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Environ Sci Pollut Res Int. 2008 Sep;15(6):492-8. doi: 10.1007/s11356-008-0026-z.

Experimental research on recolonisation with Anemone nemorosa of the beech forests of the Ruhr district (Germany) floristically impoverished by air pollution.

Author information

1
Department of Ecology and Geobotany, Institute of Ecology, Evolution and Diversity, Johann Wolfgang Goethe-University, Siesmayerstr. 70, 60323, Frankfurt a.M., Germany. r.wittig@bio.uni-frankfurt.de

Abstract

BACKGROUND, AIM, AND SCOPE:

High SO(2) concentrations as have been observed over decades in the Ruhr district lead to a remarkable reduction of leaf area in the majority of the characteristic broad-leafed herbs of the Central European beech forests even after only a few months of experimental fumigation. Thus, it is no wonder in the time of high SO(2) pollution, e.g., in the town of Herne (centre of the Ruhr district), that there was not a single beech forest hosting, for instance, Viola reichenbachiana or Anemone nemorosa. As air quality has improved very much over some decades in the Ruhr district, one can expect a recolonisation of the beech forests by the species of former time characteristic for the herb layer. However, one has to consider that only the air pollution was reduced, while soil acidification and contamination with heavy metals and PAH are, on the short run, irreversible. That is why experiments were carried out, considering the question as to whether recolonisation of the forests of the Ruhr district by the aforementioned species is possible and why such a recolonisation up to now has not occurred.

MATERIALS AND METHODS:

The experiments were carried out in a beech forest situated in the centre of the Ruhr district in the City of Herne. The wood anemone (A. nemorosa) was chosen as test plant because of its high frequency in beech forests on loess soils outside the Ruhr district, and its absence in beech forests in the Ruhr district. The experiments with A. nemorosa were carried out in three variants with different soils: (a): soil of the local forests (R); (b): soil of the local forests whose soot layer was removed (r); (c): imported soil from a clean air region far away from the Ruhr district (Odenwald).

RESULTS:

Survival of rhizomes of A. nemorosa is possible for some years in the soils of the Ruhr district; however, the establishment of a population could not be achieved. The results obtained by the imported soil show that it is no longer air pollution, but the soil which prevents the establishment of a population. Sexual reproduction is rather impossible because of the thick litter layer with which all of the Ruhr district's beech forests are covered.

DISCUSSION:

With respect to the unfavourable chemistry of the soil of the Ruhr district and in consideration of the unfavourable attributes of the soot layer, the author expected the following order of the development of shoot numbers: O > r > R. However, the result is: O > R > r. In contrast to the expected result, the soot layer has no negative but slightly positive effects on the implanted rhizomes. A possible explanation is that the soot layer, which is situated immediately below the top soil, prevents the top soil from drying up and thus even protects the rhizomes from desiccation. Also, the possibility has to be considered that the soot layer functions as a nutrient storage area.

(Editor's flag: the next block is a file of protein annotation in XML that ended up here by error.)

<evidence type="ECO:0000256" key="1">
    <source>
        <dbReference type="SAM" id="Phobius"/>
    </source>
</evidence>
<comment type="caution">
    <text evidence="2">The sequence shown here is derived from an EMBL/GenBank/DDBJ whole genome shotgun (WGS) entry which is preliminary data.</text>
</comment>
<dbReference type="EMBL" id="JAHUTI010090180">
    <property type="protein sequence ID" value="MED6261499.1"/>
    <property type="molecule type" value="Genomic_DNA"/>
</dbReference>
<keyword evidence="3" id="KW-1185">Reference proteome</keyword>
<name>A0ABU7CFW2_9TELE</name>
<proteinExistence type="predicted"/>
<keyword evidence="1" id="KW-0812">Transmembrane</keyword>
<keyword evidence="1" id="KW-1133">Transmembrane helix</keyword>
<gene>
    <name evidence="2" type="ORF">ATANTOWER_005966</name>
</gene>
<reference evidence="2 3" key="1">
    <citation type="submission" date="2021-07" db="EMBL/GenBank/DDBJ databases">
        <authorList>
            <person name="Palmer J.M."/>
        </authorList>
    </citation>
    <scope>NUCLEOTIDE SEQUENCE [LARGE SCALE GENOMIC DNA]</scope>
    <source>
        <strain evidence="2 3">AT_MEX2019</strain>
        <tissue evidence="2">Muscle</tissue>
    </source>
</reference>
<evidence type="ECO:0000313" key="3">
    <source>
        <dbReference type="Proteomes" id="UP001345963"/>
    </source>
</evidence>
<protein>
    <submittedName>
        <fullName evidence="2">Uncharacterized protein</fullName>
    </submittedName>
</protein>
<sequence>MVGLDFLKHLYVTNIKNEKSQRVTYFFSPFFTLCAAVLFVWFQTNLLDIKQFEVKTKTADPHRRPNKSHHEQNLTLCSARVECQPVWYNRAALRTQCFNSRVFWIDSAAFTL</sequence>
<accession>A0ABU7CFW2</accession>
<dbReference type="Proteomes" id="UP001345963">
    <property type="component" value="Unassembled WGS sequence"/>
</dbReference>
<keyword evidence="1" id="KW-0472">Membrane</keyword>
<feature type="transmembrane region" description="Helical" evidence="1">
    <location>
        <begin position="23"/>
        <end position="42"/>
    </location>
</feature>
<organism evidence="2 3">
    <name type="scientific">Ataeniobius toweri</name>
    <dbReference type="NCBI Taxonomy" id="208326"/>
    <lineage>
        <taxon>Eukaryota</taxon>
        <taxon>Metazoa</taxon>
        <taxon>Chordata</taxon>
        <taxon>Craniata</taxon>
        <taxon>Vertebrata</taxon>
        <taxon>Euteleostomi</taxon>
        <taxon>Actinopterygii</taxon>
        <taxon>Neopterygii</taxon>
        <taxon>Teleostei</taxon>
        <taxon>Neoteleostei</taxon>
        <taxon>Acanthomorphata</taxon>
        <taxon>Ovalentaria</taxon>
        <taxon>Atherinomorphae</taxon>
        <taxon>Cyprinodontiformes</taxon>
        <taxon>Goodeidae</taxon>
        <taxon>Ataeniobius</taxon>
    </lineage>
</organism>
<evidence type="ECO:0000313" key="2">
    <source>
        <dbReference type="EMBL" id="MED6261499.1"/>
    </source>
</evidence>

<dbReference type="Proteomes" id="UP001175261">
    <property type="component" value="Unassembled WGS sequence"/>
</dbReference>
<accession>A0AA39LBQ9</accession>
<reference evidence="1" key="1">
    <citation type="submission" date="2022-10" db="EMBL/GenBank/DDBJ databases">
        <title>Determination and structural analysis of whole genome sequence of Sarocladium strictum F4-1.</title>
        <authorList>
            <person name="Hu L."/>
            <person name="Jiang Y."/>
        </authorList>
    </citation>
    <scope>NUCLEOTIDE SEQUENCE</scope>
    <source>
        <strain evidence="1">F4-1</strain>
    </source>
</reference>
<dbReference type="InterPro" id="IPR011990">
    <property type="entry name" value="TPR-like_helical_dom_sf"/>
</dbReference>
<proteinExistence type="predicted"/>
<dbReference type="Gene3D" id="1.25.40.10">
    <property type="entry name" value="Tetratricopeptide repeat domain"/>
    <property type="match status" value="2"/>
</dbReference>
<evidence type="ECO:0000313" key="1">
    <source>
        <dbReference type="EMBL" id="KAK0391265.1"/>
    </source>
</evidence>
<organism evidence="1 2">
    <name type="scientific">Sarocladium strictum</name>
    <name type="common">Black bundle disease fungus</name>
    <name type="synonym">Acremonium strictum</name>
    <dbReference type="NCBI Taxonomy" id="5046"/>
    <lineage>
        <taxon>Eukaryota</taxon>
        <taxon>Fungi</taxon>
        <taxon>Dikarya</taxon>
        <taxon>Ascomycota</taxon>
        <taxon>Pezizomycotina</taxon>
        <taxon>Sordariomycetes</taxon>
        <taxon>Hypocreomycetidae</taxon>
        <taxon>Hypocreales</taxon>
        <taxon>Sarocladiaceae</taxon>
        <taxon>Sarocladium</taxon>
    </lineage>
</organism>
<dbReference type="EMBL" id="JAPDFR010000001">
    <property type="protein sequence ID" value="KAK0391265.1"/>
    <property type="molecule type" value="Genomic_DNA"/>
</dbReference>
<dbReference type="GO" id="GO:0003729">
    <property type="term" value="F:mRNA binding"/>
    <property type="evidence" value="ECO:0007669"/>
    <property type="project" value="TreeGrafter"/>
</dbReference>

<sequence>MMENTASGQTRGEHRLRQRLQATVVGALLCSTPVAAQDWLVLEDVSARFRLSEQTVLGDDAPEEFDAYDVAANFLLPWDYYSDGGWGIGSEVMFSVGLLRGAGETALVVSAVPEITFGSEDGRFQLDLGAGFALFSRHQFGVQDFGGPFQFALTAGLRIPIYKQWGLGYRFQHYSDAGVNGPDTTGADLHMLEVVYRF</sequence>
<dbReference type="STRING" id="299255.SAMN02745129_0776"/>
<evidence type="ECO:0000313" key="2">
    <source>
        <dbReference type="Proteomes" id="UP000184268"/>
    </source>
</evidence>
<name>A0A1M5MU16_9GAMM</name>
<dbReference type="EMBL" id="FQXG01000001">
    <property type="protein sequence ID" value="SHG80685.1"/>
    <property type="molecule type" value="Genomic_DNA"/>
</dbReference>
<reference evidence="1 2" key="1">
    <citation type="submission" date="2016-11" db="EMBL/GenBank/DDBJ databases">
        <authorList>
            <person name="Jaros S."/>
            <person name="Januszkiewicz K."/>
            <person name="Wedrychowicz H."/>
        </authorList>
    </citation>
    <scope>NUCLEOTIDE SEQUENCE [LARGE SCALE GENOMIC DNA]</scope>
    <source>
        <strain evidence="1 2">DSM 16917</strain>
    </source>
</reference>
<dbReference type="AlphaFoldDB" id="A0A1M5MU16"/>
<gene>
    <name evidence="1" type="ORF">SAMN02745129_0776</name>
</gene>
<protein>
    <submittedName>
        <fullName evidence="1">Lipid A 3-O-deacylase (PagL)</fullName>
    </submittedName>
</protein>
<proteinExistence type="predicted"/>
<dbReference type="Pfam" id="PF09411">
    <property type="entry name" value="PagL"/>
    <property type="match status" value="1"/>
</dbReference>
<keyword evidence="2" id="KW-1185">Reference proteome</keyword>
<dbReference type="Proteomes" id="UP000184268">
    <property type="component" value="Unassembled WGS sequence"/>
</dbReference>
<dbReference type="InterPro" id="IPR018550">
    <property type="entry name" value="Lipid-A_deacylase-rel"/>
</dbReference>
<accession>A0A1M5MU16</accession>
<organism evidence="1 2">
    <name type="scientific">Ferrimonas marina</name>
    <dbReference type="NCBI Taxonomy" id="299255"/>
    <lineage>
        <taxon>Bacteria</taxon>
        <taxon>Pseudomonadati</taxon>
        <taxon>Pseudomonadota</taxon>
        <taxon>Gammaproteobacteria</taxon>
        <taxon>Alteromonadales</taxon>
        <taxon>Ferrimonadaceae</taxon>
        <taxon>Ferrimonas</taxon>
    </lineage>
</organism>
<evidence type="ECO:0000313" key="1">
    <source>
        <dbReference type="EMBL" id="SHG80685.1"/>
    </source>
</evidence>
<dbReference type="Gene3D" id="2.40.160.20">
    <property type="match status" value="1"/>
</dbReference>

CONCLUSIONS:

At present, a survival of the rhizomes of A. nemorosa in the soils of the Ruhr district is temporarily possible but does not lead to the establishment of a permanent population. This only can be achieved by additional sexual reproduction. However, the thick litter layer present in all beech forests of the Ruhr district prevents the establishment of seedlings, i.e., it does not allow sexual reproduction to contribute to the population. The soot layer situated below the litter layer represents a second hindrance for germination. Other than seedlings, rhizomes are not negatively affected by the soot layer but even a slight stabilisation has to be stated. As a reason for this slightly positive effect, a protection of the upper mineral soil from desiccation by the hydrophob soot layer has to be considered. Secondly, the soot layer may serve as a nutrient storage which is of particular importance in acid soils, because acidification generally leads to a leeching of nutrients. To answer these questions, detailed further research is necessary.

RECOMMENDATIONS AND PERSPECTIVES:

In order to restore the formerly rich herbaceous layer of the forests of the Ruhr district, experiments (removal of the litter layer; liming; ploughing) should be carried out at broad-scale to solve the question of how the strong negative effects of the established thick raw humus layer can be reduced or even be avoided. When the problem of the humus layer is solved, the beech forests of the Ruhr district today highly impoverished in species will become a vivid ecosystem, rich in flowering herbaceous species and thus much more attractive for the people of the Ruhr district than at present.

PMID:
18622635
DOI:
10.1007/s11356-008-0026-z
[Indexed for MEDLINE]
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